Source Interlink, one of four magazine wholesalers that service most magazine retailers in the U.S., has filed suit against Hudson News and News Group (two of its competitors), four magazine publishing groups (American Media, Bauer Publishing, Hachette Filipachi Media, and units of Time Warner), and three national magazine distributors (Curtis, Kable, and Distribution Services).  The suit alleges that the defendants have colluded to destroy Source and Anderson News so that the two remaining wholesalers will “monopolize the wholesale market and use that monopoly power to shift to retailers and consumers – and away from publishers – the entire financial burden resulting from worsening market conditions and publisher-induced inefficiencies in the distribution system.” 


The suit follows unsuccessful attempts by Source Interlink and Anderson News to impose new per copy charges on publishers (see “Anderson Warns of Implosion in Mag Business” and “Second Mag Wholesaler Imposes Charges”).  The attempts set off a sequence of events that ended with the publishers and national distributors no longer selling to Anderson and Source Interlink, eliminating key supply.  Together, the two companies supplied roughly 75,000 stores with magazines, around 50% of the U.S. market.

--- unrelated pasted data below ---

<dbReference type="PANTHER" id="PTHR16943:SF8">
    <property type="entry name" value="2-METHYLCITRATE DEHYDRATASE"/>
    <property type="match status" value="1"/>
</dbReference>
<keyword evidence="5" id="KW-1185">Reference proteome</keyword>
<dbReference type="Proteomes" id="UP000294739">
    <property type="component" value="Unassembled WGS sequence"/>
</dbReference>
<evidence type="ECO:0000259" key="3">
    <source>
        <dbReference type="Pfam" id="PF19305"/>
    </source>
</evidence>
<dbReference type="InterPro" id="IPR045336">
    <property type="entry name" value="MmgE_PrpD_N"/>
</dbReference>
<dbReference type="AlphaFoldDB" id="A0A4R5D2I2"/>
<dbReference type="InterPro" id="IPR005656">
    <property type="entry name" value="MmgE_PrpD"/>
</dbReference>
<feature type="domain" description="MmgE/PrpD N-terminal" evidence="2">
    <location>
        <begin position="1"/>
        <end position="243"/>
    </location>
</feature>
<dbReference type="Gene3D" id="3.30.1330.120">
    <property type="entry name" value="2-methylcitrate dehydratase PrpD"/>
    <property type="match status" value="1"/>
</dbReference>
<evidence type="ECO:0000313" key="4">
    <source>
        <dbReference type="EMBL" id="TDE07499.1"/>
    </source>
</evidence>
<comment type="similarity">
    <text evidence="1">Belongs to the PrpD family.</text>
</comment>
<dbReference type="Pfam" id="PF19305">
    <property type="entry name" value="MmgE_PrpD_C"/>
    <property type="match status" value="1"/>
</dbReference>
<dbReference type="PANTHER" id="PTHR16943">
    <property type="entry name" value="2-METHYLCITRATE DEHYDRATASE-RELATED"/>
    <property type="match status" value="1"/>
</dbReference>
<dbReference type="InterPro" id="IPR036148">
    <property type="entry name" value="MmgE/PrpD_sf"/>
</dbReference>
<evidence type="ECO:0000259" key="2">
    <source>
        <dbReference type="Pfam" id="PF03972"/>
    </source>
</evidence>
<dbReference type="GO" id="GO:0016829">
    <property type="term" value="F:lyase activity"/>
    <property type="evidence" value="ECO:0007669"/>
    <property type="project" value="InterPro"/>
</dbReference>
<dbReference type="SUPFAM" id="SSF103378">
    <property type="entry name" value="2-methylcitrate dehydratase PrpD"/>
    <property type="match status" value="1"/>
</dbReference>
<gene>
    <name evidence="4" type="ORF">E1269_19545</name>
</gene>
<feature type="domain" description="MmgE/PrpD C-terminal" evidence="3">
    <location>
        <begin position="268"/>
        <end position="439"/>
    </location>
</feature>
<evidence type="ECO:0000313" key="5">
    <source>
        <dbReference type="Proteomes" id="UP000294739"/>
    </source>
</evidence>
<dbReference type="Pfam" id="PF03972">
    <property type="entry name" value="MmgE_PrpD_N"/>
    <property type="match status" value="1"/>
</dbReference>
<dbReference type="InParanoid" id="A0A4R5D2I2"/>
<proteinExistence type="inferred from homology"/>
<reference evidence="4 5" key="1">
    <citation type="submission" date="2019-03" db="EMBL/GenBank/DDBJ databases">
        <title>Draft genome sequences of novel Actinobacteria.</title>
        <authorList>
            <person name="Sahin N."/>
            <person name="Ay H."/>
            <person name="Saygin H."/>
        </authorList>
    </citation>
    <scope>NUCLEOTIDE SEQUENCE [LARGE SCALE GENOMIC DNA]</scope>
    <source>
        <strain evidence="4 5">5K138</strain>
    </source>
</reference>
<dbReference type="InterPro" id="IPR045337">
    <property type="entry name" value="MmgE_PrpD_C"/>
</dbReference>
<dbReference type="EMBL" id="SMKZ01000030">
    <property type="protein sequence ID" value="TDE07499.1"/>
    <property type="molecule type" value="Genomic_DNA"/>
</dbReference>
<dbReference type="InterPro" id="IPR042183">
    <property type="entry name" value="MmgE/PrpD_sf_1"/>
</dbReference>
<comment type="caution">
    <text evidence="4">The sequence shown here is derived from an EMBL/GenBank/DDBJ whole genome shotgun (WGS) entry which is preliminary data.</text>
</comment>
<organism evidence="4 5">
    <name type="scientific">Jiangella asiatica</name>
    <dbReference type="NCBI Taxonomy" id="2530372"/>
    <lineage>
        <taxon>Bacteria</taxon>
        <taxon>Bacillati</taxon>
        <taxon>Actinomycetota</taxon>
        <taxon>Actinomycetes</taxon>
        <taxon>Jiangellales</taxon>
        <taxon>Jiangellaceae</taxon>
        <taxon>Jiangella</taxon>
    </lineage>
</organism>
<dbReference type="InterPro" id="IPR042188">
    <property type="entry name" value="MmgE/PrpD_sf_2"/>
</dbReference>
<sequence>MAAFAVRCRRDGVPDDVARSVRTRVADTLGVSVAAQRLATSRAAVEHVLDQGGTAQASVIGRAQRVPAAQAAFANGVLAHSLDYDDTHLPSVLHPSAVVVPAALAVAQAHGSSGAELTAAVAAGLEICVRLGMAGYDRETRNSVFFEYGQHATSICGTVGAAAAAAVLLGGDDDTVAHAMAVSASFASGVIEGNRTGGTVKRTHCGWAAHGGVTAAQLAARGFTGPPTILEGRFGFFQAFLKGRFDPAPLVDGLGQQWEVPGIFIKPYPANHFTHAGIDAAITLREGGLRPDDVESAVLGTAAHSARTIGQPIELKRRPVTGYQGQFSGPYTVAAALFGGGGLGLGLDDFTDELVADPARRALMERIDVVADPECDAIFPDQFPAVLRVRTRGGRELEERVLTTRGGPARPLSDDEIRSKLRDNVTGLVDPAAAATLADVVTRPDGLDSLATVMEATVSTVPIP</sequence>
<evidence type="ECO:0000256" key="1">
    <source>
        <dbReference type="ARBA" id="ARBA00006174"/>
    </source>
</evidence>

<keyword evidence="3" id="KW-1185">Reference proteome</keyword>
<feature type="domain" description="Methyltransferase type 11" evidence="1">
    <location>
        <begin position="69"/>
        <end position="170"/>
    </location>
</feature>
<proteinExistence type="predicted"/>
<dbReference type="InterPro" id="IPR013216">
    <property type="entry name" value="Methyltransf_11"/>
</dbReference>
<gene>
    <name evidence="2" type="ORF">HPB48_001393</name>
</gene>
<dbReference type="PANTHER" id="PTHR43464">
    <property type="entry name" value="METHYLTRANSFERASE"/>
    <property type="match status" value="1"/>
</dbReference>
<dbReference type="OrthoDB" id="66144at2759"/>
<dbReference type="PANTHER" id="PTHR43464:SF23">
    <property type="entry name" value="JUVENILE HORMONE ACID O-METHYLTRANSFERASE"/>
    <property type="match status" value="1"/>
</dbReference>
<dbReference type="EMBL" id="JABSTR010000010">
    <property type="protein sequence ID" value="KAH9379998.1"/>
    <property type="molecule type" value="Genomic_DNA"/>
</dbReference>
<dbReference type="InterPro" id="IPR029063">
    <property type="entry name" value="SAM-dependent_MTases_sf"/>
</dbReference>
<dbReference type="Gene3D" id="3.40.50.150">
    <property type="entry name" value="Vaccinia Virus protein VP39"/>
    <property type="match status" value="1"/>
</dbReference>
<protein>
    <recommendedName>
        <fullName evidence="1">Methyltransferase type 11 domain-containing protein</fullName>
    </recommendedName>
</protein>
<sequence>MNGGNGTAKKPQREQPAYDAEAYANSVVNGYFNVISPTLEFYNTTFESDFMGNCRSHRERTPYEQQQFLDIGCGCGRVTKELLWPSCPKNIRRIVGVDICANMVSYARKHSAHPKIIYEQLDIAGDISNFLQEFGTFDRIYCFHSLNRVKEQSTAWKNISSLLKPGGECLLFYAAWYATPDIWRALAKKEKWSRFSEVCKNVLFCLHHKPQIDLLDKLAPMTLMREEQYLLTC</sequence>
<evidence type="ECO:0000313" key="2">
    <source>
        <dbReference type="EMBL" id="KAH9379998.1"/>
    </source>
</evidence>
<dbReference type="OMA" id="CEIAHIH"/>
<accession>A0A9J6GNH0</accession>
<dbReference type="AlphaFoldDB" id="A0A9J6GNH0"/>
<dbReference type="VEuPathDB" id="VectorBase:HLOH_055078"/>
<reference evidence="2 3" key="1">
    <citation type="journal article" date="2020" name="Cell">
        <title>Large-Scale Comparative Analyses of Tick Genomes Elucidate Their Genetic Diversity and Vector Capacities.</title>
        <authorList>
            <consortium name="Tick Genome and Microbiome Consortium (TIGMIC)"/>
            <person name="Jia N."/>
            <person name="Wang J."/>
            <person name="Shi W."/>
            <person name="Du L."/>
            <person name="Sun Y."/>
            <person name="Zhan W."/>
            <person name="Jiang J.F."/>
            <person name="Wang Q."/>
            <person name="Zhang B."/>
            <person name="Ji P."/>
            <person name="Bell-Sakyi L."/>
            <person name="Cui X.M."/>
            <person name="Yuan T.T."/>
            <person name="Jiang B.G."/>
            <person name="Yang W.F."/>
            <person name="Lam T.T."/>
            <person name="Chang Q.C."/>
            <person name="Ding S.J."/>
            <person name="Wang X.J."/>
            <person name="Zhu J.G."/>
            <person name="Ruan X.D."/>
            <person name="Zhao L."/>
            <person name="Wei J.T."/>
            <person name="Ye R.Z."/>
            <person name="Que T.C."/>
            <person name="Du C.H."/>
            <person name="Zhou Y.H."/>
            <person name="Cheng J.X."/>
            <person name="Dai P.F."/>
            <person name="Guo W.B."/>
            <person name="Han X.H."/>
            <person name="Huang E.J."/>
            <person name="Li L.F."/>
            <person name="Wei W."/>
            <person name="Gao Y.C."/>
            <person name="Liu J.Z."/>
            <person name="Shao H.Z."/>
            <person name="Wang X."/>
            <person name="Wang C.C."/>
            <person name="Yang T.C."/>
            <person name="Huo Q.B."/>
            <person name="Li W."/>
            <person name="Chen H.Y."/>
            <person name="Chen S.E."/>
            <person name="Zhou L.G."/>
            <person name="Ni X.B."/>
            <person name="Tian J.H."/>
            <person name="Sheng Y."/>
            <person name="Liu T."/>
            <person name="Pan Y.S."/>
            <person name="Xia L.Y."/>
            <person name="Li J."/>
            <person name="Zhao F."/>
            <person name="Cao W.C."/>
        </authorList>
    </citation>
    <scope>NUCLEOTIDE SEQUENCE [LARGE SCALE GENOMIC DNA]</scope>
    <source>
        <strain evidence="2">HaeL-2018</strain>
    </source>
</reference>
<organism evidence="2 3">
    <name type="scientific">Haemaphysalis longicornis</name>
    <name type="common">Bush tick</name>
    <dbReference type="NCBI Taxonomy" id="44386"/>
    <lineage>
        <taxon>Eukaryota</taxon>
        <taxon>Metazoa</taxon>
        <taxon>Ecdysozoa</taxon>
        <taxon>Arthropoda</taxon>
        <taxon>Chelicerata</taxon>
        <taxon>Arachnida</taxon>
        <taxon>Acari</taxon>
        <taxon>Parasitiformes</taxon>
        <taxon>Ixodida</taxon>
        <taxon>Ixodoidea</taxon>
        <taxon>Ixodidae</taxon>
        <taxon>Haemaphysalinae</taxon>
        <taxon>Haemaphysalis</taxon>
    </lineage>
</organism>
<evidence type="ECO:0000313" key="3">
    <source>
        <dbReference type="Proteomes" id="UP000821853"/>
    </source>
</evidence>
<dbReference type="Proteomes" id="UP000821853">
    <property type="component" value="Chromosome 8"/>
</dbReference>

Some of the comments definitely sound like old school magazine wholesaling.  Source Interlink COO Jim Gillis told Folio Magazine that he’d been approached about selling the Chicago market.  “I was contacted by News Group last night and they want to buy Chicago,” he said last week.  “I’m not selling them Chicago.  I’d burn the f**ing place down first.” 


Gillis also told Folio, “In my footprint, nobody is delivering magazines but me.”


Anderson News announced over the weekend that it was suspending “normal business activity,” with no shipments going out this week.  The company did say that it would “continue to hold discussions with publishers and retailers, trying to develop a viable model that allows it to remain in business.” 

The four remaining magazine wholesalers grew out of a rapid consolidation that began in the early 90s, when there were over 100 local “ID” wholesalers around the country. 


Magazine sales and sell-throughs have been tanking; the Audit Bureau of Circulation reported this week that single copy sales of U.S. magazines dropped 11% in the second half of 2008 compared to the previous year.  With declines in sales, and a smaller percentage of the copies distributed selling (meaning that costs are dropping more slowly than sales), the pressure is on the existing magazine distribution system to find a new paradigm, radically downsize, or both.